23 Aug 2014
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Reflection on Disaster in Japan

A Bryn Mawr resident says their challenges are great, but don't give in to fear mongering.

Reflection on Disaster in Japan

The Japanese earthquake is a disaster of unimaginable proportion and the misery is far from over. The folks in many areas have lost power, phone water and gas, fires are burning and rescue and response are hampered by highways either blocked by debris or clogged with people heading for safer areas. On top of all of this is the nuclear accident at Fukushima Daiichi nuclear power plant. Unfortunately our press seems to dwell on the nuclear issue and fails to adequately address the scale of the overall problem.

The word of the day is “meltdown” and it strikes terror in our collective mentality. We forget that the accident at TMI involved a meltdown but no one in the public sector was harmed as a result of that accident.  Is there core melting in the Fukushima 1 reactor, most certainly BUT, and this is a big, but the primary containment is intact. The public has very limited understanding of the defense in depth built in to these plants or in the training of the plant operators, maintenance and engineering personnel.  Why? Because it isn’t nearly as “sexy” as a “meltdown” and it doesn’t fit in to a 10 second sound bite.

Folks, these plants are extremely robust and the training is intensive. The accident that has taken place is NOT unimaginable to the folks at these plants; it is the basis for their training. Emergency drills are designed to take the situation to these unimaginable levels including total loss of power (referred to as station black out) and complete loss of cooling. Somehow the Operators and Engineers always found ways to overcome the challenges in these drills and protect the public health.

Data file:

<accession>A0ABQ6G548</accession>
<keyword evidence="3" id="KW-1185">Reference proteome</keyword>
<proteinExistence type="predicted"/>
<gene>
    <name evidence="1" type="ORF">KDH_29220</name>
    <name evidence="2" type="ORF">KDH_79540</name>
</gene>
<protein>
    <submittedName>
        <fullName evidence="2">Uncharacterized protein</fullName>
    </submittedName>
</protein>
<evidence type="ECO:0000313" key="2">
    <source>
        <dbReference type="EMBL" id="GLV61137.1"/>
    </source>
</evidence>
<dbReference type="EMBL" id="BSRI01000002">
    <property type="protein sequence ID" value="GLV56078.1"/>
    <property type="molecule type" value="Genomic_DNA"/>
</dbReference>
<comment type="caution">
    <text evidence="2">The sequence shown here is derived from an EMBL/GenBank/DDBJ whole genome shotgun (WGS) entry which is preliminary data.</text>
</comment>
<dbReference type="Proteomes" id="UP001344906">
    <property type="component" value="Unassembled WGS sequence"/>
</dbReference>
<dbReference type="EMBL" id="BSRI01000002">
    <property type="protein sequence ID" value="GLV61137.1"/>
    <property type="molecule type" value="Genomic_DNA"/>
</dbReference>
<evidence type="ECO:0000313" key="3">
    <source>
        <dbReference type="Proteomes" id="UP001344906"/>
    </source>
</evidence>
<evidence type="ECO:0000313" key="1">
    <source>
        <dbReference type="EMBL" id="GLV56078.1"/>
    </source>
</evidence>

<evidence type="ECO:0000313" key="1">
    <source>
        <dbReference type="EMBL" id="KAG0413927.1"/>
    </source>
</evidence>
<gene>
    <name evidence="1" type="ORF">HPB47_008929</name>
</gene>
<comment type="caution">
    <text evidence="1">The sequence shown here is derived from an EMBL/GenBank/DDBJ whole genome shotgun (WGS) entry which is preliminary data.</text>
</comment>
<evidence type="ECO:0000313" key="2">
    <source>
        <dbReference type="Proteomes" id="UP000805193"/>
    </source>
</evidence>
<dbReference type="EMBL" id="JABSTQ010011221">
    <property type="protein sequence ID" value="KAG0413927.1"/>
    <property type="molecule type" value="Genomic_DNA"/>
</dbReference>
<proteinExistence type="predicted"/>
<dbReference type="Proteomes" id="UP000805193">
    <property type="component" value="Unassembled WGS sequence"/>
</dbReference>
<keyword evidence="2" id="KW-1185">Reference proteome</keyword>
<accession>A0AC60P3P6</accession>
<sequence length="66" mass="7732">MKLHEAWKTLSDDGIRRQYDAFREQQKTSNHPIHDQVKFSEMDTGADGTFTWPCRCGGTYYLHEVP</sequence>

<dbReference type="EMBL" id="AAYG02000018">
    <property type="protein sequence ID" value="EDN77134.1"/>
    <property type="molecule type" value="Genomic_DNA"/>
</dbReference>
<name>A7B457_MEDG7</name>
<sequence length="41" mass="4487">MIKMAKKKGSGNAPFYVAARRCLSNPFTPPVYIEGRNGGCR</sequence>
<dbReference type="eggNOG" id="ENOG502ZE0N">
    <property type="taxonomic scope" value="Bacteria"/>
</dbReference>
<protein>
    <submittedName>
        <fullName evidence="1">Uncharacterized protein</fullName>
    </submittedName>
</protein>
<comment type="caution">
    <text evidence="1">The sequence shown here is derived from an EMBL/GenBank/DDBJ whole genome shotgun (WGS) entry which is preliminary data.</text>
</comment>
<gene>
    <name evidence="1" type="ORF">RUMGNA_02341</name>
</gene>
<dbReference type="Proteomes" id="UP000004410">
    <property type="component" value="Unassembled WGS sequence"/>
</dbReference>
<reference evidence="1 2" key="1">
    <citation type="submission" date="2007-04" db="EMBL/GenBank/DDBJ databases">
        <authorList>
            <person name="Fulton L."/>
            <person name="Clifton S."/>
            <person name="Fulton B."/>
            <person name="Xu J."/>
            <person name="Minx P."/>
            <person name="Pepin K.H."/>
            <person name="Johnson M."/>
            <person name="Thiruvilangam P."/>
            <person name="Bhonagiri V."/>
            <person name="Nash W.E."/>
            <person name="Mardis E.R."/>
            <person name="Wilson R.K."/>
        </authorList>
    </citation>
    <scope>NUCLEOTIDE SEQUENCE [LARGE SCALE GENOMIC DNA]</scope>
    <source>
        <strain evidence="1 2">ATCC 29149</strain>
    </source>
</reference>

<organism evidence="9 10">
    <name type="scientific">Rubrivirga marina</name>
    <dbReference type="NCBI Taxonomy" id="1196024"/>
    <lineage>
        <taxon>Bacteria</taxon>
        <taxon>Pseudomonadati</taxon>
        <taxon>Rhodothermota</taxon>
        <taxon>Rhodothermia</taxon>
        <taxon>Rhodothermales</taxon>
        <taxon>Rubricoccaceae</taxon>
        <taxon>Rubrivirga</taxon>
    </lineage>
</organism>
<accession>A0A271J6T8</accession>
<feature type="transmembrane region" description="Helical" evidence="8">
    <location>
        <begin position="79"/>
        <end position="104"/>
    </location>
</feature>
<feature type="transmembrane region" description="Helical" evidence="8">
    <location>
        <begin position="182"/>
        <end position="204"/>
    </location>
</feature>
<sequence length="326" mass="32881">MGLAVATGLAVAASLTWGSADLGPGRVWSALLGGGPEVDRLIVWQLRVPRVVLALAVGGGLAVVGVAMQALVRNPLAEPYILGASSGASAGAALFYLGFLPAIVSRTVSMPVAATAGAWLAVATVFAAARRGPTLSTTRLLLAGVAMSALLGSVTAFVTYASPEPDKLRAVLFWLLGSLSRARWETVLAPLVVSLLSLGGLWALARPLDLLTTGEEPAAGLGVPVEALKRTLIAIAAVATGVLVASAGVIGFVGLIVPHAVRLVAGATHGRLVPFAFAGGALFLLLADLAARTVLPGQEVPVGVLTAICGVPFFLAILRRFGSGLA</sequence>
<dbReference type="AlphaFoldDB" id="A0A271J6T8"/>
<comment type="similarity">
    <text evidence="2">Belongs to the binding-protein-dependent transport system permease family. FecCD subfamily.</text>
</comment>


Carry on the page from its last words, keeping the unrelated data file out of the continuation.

The people in Japan, particularly in the northern areas, face incredible challenges ahead. They have been hit by events that are far beyond anything imaginable.  The earthquake was the largest in history to hit Japan and one of the largest in the world. Tsunamis typically hit 60 minutes after earthquakes but in this case they struck in as little as 10 minutes and overwhelmed barriers and systems designed to protect coastal areas. And Japan has the best emergency preparedness in the entire world. In the near future they will have to deal with the fallout from the fires at the refiners and other public health crises resulting from lack of potable water and electricity not to mention caring for all the people injured and burying their dead.

So folks, pray for them and let all of us learn from this disaster. Let us not make speedy decision based on sound bites and fear mongering. We can learn much from disasters and how they are managed and improve our systems and planning.

(By way of background, I spent most of my 40 plus year career in the nuclear power industry in many different roles including emergency preparedness. I was trained on boiling water reactors of the type at Fukushima plant and completed a great deal of training including courses at Northwestern University and MIT.)

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